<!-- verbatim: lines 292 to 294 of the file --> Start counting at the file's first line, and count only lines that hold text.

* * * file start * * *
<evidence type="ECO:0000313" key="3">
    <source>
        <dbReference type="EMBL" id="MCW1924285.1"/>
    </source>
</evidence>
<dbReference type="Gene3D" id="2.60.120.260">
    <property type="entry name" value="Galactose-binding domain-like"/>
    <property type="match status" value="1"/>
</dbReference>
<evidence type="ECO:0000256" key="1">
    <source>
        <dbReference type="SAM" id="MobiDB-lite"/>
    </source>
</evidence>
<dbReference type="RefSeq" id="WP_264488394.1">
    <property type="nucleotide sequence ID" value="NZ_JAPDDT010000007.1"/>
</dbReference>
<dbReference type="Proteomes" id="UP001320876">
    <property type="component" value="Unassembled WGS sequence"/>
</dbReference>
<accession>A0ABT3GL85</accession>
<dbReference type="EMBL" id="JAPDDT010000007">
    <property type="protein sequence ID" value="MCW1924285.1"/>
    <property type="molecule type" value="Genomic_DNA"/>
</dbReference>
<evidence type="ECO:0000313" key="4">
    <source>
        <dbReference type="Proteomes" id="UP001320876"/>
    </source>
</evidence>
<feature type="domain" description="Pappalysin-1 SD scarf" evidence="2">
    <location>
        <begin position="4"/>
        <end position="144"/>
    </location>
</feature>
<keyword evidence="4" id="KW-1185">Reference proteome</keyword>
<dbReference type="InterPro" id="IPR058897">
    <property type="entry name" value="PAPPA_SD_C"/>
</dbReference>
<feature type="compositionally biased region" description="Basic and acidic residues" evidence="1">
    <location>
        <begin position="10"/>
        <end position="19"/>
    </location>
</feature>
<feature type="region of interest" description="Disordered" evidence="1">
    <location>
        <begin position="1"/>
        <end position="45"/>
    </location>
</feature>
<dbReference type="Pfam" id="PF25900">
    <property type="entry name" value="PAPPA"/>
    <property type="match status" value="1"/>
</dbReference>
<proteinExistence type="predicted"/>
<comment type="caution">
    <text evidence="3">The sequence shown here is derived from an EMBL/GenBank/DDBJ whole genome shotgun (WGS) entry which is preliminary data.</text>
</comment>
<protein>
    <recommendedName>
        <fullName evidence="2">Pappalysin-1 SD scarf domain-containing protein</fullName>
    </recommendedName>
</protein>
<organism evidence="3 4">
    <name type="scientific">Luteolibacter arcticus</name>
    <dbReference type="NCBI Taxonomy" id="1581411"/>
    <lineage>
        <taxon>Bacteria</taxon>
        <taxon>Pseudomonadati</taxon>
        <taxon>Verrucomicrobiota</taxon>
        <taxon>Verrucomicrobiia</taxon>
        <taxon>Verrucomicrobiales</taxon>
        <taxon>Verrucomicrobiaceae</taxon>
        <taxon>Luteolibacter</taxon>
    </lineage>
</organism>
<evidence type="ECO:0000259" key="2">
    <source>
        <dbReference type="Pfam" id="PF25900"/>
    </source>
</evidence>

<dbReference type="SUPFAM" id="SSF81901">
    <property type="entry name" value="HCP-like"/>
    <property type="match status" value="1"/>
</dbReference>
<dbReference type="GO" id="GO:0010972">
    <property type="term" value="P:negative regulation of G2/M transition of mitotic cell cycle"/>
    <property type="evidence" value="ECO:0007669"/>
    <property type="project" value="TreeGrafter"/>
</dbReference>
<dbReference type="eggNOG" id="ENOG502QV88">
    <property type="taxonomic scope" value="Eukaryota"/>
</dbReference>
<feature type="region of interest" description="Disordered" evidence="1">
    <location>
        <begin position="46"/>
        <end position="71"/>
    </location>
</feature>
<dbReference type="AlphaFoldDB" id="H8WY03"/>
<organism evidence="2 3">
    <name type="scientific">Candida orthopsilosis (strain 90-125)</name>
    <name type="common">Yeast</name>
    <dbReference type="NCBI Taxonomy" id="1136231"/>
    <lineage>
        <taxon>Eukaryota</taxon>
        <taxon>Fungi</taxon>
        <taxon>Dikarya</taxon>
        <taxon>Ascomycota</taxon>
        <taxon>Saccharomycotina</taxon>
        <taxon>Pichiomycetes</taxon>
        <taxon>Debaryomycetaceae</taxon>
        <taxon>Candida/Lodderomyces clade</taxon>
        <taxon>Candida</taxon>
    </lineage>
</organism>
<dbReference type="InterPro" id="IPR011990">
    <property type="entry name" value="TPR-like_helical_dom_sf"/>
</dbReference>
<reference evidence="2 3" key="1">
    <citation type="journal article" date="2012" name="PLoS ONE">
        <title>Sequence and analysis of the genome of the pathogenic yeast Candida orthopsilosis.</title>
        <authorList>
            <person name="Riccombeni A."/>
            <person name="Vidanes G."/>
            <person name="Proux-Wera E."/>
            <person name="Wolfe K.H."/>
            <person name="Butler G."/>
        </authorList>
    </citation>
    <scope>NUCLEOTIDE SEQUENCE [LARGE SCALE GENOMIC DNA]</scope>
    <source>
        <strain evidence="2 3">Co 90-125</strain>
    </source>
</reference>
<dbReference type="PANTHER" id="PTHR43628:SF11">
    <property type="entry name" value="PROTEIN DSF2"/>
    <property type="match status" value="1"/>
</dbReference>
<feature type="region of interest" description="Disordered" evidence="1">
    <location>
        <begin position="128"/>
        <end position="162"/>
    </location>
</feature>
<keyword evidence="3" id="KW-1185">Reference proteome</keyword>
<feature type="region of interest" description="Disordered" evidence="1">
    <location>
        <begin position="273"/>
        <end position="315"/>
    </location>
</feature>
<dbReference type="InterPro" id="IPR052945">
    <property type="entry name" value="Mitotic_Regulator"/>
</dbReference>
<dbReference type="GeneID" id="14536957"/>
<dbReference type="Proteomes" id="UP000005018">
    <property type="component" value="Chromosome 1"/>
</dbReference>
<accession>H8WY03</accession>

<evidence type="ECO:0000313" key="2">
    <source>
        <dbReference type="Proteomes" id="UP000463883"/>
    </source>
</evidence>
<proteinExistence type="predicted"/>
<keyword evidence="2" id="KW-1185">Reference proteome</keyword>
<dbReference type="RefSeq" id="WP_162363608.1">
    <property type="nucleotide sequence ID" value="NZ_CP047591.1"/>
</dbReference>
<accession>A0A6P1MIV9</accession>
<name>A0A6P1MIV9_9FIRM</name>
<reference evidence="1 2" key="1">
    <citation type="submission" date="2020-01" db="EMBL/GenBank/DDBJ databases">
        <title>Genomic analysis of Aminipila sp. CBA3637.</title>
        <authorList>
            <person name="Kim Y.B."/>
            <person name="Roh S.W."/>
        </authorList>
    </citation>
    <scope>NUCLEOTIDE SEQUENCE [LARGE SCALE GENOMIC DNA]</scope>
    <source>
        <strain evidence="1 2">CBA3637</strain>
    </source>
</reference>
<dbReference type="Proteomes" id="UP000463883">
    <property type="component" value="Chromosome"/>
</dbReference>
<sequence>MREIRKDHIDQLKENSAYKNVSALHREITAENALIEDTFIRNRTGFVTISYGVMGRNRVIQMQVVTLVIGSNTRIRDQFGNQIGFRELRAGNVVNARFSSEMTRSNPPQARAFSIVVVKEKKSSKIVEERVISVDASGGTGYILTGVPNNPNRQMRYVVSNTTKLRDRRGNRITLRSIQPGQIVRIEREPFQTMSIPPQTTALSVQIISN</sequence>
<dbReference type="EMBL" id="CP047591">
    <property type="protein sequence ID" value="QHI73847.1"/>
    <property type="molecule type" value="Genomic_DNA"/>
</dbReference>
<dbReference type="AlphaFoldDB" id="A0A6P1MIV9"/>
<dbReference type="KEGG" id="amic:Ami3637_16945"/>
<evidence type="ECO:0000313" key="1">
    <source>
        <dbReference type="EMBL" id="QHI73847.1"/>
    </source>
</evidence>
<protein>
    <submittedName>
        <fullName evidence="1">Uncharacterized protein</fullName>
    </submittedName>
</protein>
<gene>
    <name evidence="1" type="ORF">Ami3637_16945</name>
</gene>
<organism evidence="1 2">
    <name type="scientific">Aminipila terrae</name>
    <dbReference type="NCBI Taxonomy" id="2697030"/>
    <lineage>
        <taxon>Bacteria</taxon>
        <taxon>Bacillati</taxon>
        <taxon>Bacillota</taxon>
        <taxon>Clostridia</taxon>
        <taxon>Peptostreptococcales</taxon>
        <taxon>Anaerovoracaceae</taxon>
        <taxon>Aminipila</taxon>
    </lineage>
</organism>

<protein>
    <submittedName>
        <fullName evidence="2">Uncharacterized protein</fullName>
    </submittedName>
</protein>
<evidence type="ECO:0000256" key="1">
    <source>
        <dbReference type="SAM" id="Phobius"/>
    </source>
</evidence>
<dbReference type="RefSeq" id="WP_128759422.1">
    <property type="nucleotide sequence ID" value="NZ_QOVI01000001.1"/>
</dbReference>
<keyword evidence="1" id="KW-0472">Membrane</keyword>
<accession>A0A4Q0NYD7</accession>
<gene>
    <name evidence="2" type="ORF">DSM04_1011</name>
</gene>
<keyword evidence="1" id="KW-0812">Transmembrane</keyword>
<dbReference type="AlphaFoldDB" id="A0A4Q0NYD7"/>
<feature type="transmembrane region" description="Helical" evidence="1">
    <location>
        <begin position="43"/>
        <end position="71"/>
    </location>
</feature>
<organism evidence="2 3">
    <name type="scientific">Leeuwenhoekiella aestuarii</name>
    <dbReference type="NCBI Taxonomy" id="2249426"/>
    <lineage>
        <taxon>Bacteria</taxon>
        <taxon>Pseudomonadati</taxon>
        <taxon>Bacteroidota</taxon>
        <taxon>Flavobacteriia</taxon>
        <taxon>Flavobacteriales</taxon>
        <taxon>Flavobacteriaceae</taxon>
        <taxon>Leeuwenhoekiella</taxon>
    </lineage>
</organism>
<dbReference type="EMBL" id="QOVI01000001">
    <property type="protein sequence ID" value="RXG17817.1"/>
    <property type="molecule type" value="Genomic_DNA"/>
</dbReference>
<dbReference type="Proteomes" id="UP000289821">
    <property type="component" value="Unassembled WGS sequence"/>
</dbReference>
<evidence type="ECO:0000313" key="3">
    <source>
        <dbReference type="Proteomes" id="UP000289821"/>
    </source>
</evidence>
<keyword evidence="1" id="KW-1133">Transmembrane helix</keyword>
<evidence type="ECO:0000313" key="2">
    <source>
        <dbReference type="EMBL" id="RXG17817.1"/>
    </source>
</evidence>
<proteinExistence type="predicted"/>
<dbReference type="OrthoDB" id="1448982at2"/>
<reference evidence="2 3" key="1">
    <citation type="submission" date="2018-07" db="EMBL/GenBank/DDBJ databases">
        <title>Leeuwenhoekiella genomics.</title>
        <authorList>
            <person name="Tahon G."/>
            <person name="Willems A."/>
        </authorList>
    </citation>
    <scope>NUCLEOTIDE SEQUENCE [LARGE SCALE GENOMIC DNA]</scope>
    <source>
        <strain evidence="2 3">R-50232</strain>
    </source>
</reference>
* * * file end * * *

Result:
    <source>
        <strain evidence="2 3">R-50232</strain>
    </source>